Two Leaves

Poetry / Marco Yan

One abrades another, in awe, on the surface,
grapples, losing some green, some soft yellow.

Good leaves don’t fall easy on foreign water
or sink into the gurgling mouths of koi—

so I believed—the night I ran to where you were,
leaping over a pothole scratched open by ice.

Have you ever stooped to study a leaf,
its venation bleached like bones in a bird’s foot?

I still don’t know if I’m made for water,
made of thoughts, or thoughtlessness, to drift—where?

You’re no longer a leaf, more like a fish skipping,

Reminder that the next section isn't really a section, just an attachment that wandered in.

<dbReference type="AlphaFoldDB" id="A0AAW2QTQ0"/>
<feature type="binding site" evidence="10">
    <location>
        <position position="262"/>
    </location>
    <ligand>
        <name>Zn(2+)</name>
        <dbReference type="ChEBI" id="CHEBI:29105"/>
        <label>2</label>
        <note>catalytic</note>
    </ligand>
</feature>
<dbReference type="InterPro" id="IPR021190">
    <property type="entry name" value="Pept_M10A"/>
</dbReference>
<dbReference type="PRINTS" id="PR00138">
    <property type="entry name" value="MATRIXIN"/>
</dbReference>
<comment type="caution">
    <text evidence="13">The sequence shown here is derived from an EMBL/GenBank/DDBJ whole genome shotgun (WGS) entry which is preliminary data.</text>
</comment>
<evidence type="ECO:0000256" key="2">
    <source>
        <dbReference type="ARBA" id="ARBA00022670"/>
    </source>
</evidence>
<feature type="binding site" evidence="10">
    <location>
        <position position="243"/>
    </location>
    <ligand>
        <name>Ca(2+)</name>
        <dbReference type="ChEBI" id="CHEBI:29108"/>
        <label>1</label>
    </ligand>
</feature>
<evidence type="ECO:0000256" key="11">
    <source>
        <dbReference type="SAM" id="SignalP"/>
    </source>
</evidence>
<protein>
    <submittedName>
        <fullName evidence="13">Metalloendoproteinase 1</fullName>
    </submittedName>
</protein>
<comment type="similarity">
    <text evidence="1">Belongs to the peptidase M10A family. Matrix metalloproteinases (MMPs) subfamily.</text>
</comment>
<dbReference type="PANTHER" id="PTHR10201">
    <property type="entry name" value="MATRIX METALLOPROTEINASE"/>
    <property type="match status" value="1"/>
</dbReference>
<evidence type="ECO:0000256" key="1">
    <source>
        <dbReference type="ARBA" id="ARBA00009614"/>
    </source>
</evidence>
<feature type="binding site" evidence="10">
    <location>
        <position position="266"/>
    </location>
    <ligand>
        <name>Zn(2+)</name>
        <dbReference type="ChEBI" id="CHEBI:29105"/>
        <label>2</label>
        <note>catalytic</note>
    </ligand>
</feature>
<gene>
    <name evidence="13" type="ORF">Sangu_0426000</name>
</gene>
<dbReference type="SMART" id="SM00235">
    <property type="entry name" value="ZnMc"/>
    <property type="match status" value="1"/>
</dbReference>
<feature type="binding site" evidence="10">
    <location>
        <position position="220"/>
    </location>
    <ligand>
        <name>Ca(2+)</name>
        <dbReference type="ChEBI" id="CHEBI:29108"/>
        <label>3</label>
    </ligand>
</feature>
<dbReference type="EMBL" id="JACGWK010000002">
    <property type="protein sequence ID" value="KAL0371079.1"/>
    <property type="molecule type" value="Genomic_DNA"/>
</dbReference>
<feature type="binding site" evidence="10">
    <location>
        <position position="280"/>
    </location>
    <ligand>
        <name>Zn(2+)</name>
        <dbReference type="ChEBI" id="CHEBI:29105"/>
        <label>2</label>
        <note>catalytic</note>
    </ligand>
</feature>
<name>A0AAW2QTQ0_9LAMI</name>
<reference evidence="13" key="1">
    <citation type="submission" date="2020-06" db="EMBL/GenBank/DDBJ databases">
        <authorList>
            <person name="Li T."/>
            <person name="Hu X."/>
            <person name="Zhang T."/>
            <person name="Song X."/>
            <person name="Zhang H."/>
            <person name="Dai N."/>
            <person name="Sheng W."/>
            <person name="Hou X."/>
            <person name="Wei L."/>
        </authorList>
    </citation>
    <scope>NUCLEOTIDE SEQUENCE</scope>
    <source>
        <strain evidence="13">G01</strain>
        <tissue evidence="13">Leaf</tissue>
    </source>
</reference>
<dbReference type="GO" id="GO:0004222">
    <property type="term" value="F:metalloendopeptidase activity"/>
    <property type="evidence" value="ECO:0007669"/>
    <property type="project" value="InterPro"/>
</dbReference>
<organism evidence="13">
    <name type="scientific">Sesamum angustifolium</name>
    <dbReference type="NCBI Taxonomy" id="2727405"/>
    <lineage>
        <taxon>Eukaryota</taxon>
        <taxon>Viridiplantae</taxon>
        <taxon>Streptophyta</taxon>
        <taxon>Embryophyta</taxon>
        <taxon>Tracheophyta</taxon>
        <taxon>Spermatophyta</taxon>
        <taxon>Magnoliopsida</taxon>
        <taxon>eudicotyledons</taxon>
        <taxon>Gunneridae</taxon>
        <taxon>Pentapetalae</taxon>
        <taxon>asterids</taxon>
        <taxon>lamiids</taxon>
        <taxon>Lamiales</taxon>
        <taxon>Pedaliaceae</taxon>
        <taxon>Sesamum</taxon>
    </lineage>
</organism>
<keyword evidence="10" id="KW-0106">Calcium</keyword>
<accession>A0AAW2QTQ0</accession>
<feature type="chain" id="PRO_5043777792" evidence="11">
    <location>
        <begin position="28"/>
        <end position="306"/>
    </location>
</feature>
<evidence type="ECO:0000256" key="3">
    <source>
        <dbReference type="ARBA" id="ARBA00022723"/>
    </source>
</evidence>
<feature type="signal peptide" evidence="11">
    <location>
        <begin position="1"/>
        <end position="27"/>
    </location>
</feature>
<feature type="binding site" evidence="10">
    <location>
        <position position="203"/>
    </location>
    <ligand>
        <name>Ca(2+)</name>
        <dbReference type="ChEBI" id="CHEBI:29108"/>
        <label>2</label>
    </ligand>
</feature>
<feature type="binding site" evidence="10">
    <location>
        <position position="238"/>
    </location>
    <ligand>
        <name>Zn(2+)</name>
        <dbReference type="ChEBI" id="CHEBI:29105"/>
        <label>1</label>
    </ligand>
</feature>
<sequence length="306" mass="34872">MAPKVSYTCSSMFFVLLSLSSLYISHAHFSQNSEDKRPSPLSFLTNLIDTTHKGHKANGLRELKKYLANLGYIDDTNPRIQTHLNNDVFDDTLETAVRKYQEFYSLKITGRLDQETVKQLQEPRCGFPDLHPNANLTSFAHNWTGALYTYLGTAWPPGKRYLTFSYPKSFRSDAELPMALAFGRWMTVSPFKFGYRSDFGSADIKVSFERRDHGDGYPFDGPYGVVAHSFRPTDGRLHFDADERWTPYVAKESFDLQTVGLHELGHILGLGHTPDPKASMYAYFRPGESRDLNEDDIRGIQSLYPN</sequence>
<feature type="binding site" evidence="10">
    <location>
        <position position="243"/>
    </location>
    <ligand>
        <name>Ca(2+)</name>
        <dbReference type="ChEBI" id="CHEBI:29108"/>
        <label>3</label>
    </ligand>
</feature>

now legs walking away. Nature loves reversals.

I’m held in this blue circumference, stagnant, drying,
wanting to freeze a light.

Marco Yan is a Hong Kong-born poet, who is an MFA candidate at New York University. His poems appear/are forthcoming in Whiskey Island, Sixth Finch, Folio, The Margins, among others. He currently lives in Brooklyn.